SAN warns against virtual proceedings in contentious cases

Written by on July 9, 2020

A Senior Advocate of Nigeria, Mr Jelili Owonikoko, has advised that contentious lawsuits should be excluded from virtual court hearings.

This, he said, was because the Supreme Court has yet to pronounce on the constitutionality of virtual court hearings.

Owonikoko said the recent decision of the Supreme Court overturning the 12 years’ imprisonment of a former governor of Abia State, Orji Kalu, for N7.65bn fraud should be instructive.

The SAN said given how the Supreme Court decision in Kalu’s case affected so many other cases, it would be wise not to conduct contentious cases by virtual hearing until its constitutionality has been decided by the apex court.

Owonikoko made this submission at a recent webinar, with the theme, “Virtual Proceedings – Pros and Cons,” organised by Alliance Law Firm.

The webinar, moderated by Alliance Law Firm’s Managing Partner, Mr Uche Obi (SAN), had Owonikoko speaking alongside Mrs Funke Adekoya (SAN), Prof. Fidelis Oditah (QC, SAN), Mr Kemi Pinheiro (SAN), Mr Yash Kulkani (QC) and Justice Inyang Ekwo, who represented the Chief Judge of the Federal High Court, Justice John Tsoho.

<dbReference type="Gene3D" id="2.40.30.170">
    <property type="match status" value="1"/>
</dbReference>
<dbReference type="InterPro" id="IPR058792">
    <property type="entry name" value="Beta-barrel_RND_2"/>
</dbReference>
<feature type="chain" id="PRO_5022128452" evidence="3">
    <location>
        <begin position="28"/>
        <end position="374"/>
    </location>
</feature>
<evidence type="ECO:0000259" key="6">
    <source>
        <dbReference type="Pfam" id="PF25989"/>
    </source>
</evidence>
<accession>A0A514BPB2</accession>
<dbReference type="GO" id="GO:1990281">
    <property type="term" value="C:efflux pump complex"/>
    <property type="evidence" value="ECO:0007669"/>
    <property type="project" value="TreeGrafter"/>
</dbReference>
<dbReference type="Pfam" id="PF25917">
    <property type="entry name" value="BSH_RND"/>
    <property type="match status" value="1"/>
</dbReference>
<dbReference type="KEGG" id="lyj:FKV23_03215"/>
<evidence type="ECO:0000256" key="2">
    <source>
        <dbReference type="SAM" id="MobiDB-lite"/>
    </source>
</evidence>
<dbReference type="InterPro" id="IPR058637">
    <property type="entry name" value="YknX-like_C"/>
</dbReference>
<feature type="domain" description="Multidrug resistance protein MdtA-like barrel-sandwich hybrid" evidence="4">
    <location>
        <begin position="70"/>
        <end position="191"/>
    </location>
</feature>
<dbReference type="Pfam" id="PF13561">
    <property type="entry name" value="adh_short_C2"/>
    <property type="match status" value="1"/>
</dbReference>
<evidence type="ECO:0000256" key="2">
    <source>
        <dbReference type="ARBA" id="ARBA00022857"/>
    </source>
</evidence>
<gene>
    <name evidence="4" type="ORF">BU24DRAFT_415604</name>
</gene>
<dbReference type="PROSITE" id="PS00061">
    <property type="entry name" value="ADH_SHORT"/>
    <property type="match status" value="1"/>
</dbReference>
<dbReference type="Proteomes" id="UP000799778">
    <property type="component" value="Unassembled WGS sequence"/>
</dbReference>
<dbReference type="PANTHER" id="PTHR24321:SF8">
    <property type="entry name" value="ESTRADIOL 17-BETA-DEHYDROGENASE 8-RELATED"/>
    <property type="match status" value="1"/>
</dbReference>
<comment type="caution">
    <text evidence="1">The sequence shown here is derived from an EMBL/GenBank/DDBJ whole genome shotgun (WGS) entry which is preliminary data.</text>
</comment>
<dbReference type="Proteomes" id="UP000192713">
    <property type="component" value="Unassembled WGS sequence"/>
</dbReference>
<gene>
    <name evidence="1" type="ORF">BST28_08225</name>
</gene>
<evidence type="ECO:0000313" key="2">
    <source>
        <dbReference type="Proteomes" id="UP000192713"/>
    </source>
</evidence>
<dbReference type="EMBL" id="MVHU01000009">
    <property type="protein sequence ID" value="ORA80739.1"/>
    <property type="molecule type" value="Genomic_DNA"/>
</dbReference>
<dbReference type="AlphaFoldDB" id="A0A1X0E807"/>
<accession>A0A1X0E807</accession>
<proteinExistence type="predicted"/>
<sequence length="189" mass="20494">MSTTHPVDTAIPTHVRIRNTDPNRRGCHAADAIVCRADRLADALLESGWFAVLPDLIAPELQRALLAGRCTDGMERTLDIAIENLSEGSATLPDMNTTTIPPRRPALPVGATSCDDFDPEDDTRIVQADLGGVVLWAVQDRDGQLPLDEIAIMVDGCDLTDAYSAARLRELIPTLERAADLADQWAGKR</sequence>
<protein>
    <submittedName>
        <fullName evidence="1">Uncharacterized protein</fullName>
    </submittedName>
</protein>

A record of the webinar made available to our correspondent quoted Owonikoko expressing the opinion that, “Adoption of virtual hearings should be limited to non-contentious matters and other forms of proceedings that do not require oral evidence, such as rulings, judgments, proceedings that can be resolved by affidavit evidence, such as originating applications, interim or interlocutory motions, fundamental human rights applications, judicial review applications, and appeals before the courts, etc.

“This cautious approach should be adopted pending a pronouncement on its constitutionality or legality by the Supreme Court in view of the recent decision of the Supreme Court declaring some sections of the Administration of Criminal Justice Act as unconstitutional in its recent judgment in the appeal against the conviction of (former) Governor Orji Uzor Kalu’s case.

“I am just wondering about the devastation that would be suffered if such a decision is delivered by the apex court affecting matters conducted virtually.”

In his remarks, Justice Ekwo disclosed that Nigerian courts had partnered the United Nations Office on Drugs and Crimes on the taking of evidence of prison inmates through virtual means.



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